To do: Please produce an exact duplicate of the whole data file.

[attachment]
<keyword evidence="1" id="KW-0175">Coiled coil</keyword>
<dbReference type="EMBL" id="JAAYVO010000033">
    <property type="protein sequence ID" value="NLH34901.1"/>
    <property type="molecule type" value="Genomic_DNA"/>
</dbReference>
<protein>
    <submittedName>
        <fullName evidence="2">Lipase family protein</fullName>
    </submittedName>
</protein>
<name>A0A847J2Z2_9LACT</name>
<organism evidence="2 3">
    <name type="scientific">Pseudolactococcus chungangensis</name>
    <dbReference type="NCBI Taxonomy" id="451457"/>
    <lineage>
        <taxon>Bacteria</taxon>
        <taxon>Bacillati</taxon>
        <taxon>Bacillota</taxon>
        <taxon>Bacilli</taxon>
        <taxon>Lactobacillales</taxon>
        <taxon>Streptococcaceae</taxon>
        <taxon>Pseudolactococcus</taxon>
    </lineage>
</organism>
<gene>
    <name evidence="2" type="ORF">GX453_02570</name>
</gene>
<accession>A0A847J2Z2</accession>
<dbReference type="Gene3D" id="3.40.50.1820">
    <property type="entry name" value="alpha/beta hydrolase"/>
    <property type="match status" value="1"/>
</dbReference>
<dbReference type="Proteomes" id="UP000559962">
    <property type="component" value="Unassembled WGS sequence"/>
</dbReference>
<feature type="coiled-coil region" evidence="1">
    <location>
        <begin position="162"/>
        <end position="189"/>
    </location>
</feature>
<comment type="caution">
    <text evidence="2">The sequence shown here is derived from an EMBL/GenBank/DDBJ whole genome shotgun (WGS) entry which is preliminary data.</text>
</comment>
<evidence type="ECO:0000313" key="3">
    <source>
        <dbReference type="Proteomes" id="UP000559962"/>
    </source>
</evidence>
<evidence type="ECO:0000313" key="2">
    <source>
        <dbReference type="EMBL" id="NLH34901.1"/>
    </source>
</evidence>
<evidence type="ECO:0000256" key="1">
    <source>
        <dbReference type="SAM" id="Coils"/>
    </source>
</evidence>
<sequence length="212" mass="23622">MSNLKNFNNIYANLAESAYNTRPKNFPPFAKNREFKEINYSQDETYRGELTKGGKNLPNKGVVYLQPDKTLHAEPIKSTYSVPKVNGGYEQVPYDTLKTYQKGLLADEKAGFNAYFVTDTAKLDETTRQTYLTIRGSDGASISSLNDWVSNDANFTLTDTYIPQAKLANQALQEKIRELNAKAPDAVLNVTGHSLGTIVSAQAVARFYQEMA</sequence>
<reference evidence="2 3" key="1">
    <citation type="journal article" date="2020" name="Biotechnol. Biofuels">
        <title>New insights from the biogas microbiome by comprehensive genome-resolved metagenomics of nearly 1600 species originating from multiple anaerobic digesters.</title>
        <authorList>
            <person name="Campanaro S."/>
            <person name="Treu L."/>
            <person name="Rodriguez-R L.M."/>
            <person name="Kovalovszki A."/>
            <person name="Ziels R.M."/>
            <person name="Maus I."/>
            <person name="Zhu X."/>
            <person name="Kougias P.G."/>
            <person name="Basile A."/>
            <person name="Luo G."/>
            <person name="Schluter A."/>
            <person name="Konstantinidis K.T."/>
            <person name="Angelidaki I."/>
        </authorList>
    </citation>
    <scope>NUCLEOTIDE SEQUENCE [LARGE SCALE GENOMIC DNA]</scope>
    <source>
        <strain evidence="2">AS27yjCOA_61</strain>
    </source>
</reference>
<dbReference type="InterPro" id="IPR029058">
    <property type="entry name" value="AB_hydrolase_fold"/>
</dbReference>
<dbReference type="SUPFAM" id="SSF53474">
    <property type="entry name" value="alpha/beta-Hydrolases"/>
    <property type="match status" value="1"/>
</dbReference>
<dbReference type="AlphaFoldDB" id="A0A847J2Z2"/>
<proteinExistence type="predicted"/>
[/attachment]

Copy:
<keyword evidence="1" id="KW-0175">Coiled coil</keyword>
<dbReference type="EMBL" id="JAAYVO010000033">
    <property type="protein sequence ID" value="NLH34901.1"/>
    <property type="molecule type" value="Genomic_DNA"/>
</dbReference>
<protein>
    <submittedName>
        <fullName evidence="2">Lipase family protein</fullName>
    </submittedName>
</protein>
<name>A0A847J2Z2_9LACT</name>
<organism evidence="2 3">
    <name type="scientific">Pseudolactococcus chungangensis</name>
    <dbReference type="NCBI Taxonomy" id="451457"/>
    <lineage>
        <taxon>Bacteria</taxon>
        <taxon>Bacillati</taxon>
        <taxon>Bacillota</taxon>
        <taxon>Bacilli</taxon>
        <taxon>Lactobacillales</taxon>
        <taxon>Streptococcaceae</taxon>
        <taxon>Pseudolactococcus</taxon>
    </lineage>
</organism>
<gene>
    <name evidence="2" type="ORF">GX453_02570</name>
</gene>
<accession>A0A847J2Z2</accession>
<dbReference type="Gene3D" id="3.40.50.1820">
    <property type="entry name" value="alpha/beta hydrolase"/>
    <property type="match status" value="1"/>
</dbReference>
<dbReference type="Proteomes" id="UP000559962">
    <property type="component" value="Unassembled WGS sequence"/>
</dbReference>
<feature type="coiled-coil region" evidence="1">
    <location>
        <begin position="162"/>
        <end position="189"/>
    </location>
</feature>
<comment type="caution">
    <text evidence="2">The sequence shown here is derived from an EMBL/GenBank/DDBJ whole genome shotgun (WGS) entry which is preliminary data.</text>
</comment>
<evidence type="ECO:0000313" key="3">
    <source>
        <dbReference type="Proteomes" id="UP000559962"/>
    </source>
</evidence>
<evidence type="ECO:0000313" key="2">
    <source>
        <dbReference type="EMBL" id="NLH34901.1"/>
    </source>
</evidence>
<evidence type="ECO:0000256" key="1">
    <source>
        <dbReference type="SAM" id="Coils"/>
    </source>
</evidence>
<sequence length="212" mass="23622">MSNLKNFNNIYANLAESAYNTRPKNFPPFAKNREFKEINYSQDETYRGELTKGGKNLPNKGVVYLQPDKTLHAEPIKSTYSVPKVNGGYEQVPYDTLKTYQKGLLADEKAGFNAYFVTDTAKLDETTRQTYLTIRGSDGASISSLNDWVSNDANFTLTDTYIPQAKLANQALQEKIRELNAKAPDAVLNVTGHSLGTIVSAQAVARFYQEMA</sequence>
<reference evidence="2 3" key="1">
    <citation type="journal article" date="2020" name="Biotechnol. Biofuels">
        <title>New insights from the biogas microbiome by comprehensive genome-resolved metagenomics of nearly 1600 species originating from multiple anaerobic digesters.</title>
        <authorList>
            <person name="Campanaro S."/>
            <person name="Treu L."/>
            <person name="Rodriguez-R L.M."/>
            <person name="Kovalovszki A."/>
            <person name="Ziels R.M."/>
            <person name="Maus I."/>
            <person name="Zhu X."/>
            <person name="Kougias P.G."/>
            <person name="Basile A."/>
            <person name="Luo G."/>
            <person name="Schluter A."/>
            <person name="Konstantinidis K.T."/>
            <person name="Angelidaki I."/>
        </authorList>
    </citation>
    <scope>NUCLEOTIDE SEQUENCE [LARGE SCALE GENOMIC DNA]</scope>
    <source>
        <strain evidence="2">AS27yjCOA_61</strain>
    </source>
</reference>
<dbReference type="InterPro" id="IPR029058">
    <property type="entry name" value="AB_hydrolase_fold"/>
</dbReference>
<dbReference type="SUPFAM" id="SSF53474">
    <property type="entry name" value="alpha/beta-Hydrolases"/>
    <property type="match status" value="1"/>
</dbReference>
<dbReference type="AlphaFoldDB" id="A0A847J2Z2"/>
<proteinExistence type="predicted"/>